National Partnership for Juvenile Services: welcome to the path less traveled.
How It All Began
The words "collaboration" and "partnership" are frequently used when multiple entities want outsiders to think they are working together for the common good and bigger picture issue. However, true collaboration or true partnerships--in which groups merge completely and work together on all issues, good and bad--seem to be the path less traveled.
The poet John Donne once wrote, "No man is an island." This is true for individuals as well as for organizations. In the late 1990s, several juvenile justice organizations realized that more could be accomplished by working in partnership than by working alone or competing against each other for an increasingly shrinking amount of juvenile justice resources and funding. After Sept. 11, a subsequent shift in federal funding priorities away from juvenile justice further exacerbated the need for these nonprofit juvenile justice organizations to find an approach to minimize duplication and maximize resources. The time was right for these organizational leaders to build smarter and stronger alliances and improve marketing efforts.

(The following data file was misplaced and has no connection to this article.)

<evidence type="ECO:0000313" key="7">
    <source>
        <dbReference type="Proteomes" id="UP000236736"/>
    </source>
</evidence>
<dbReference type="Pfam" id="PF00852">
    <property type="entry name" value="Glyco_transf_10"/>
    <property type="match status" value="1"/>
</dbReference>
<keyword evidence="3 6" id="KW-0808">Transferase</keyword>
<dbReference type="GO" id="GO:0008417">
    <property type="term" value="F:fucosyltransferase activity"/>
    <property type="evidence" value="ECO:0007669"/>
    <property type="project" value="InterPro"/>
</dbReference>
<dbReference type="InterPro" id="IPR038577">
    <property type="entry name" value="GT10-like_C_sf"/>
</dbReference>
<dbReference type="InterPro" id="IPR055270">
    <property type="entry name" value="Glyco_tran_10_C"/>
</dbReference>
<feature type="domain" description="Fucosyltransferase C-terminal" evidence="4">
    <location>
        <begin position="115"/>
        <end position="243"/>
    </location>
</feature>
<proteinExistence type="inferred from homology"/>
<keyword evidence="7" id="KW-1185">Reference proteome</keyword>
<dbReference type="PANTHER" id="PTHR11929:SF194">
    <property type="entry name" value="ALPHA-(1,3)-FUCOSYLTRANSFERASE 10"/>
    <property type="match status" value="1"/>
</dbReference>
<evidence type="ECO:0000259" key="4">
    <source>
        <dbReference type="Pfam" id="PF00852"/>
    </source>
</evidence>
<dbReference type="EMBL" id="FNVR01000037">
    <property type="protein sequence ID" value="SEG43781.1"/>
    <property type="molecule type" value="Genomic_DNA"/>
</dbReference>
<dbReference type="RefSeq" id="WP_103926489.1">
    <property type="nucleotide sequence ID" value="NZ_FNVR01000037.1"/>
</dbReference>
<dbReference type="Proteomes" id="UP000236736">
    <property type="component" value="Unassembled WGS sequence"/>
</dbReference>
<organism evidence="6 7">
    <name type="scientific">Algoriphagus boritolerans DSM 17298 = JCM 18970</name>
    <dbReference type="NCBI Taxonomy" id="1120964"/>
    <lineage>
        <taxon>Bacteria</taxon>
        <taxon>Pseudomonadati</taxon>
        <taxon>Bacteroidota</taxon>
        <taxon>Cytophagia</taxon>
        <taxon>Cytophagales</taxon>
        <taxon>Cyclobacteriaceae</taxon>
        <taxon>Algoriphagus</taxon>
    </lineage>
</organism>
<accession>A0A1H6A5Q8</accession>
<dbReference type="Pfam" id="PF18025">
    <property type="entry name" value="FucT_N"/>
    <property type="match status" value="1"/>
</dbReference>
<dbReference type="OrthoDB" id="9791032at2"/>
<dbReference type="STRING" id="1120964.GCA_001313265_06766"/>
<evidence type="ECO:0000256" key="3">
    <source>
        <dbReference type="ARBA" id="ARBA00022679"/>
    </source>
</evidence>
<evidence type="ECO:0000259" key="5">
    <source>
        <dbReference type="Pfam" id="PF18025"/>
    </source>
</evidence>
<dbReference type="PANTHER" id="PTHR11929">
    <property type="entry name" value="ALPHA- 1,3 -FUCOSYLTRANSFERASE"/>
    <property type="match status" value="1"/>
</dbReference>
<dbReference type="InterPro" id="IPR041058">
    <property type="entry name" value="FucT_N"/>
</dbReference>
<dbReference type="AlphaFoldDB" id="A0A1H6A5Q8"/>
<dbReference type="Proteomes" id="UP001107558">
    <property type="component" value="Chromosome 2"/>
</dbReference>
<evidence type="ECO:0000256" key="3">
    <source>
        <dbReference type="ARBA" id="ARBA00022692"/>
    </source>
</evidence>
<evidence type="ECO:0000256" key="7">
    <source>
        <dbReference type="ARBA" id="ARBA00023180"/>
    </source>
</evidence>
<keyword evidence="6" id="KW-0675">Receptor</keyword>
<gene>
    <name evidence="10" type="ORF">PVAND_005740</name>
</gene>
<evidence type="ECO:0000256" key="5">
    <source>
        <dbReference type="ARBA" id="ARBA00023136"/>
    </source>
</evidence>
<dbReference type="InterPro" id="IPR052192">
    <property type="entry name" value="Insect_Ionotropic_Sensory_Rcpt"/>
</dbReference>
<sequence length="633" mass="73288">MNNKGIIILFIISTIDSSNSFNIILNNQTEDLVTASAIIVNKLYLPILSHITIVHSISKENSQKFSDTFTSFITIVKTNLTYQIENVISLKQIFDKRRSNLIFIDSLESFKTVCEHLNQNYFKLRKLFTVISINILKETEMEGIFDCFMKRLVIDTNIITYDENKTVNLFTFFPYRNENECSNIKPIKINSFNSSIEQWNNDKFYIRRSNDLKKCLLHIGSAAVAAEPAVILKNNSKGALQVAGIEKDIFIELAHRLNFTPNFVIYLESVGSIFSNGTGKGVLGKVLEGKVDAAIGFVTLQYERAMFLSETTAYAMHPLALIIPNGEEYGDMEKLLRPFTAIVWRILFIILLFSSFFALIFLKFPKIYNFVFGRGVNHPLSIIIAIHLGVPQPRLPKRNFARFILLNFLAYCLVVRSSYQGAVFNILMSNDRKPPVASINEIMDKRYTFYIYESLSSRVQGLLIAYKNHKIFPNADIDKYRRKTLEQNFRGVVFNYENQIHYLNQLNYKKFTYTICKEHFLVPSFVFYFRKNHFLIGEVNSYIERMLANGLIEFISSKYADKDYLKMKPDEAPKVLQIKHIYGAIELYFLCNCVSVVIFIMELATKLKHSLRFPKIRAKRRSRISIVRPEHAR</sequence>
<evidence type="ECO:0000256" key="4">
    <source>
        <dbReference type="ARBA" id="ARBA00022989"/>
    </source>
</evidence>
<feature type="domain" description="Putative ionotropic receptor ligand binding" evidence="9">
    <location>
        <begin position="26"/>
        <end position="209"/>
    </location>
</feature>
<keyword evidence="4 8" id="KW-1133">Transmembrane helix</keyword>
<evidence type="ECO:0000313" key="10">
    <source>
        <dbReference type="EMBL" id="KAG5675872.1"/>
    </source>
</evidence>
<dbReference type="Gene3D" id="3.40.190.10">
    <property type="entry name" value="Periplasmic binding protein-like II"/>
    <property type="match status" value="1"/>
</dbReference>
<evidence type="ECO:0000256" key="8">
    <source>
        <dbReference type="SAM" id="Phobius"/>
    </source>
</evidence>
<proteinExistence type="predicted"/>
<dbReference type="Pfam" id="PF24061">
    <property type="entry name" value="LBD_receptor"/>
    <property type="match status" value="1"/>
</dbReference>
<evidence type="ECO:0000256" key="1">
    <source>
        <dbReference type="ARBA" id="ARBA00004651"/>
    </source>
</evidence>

Following a series of discussions, meetings and planning sessions, NPJS was formed. The National Juvenile Detention Association (NJDA), the National Association of Juvenile Correctional Agencies (NAJCA), the Juvenile Justice Trainers Association (JJTA), and the Council for Educators of At-Risk and Delinquent Youth (CEARDY) merged under the operational umbrella of NPJS. Members of one organization were now members of all the organizations. An administrative structure was developed to allow all business and financial issues of the respective organizations to flow through one centralized point.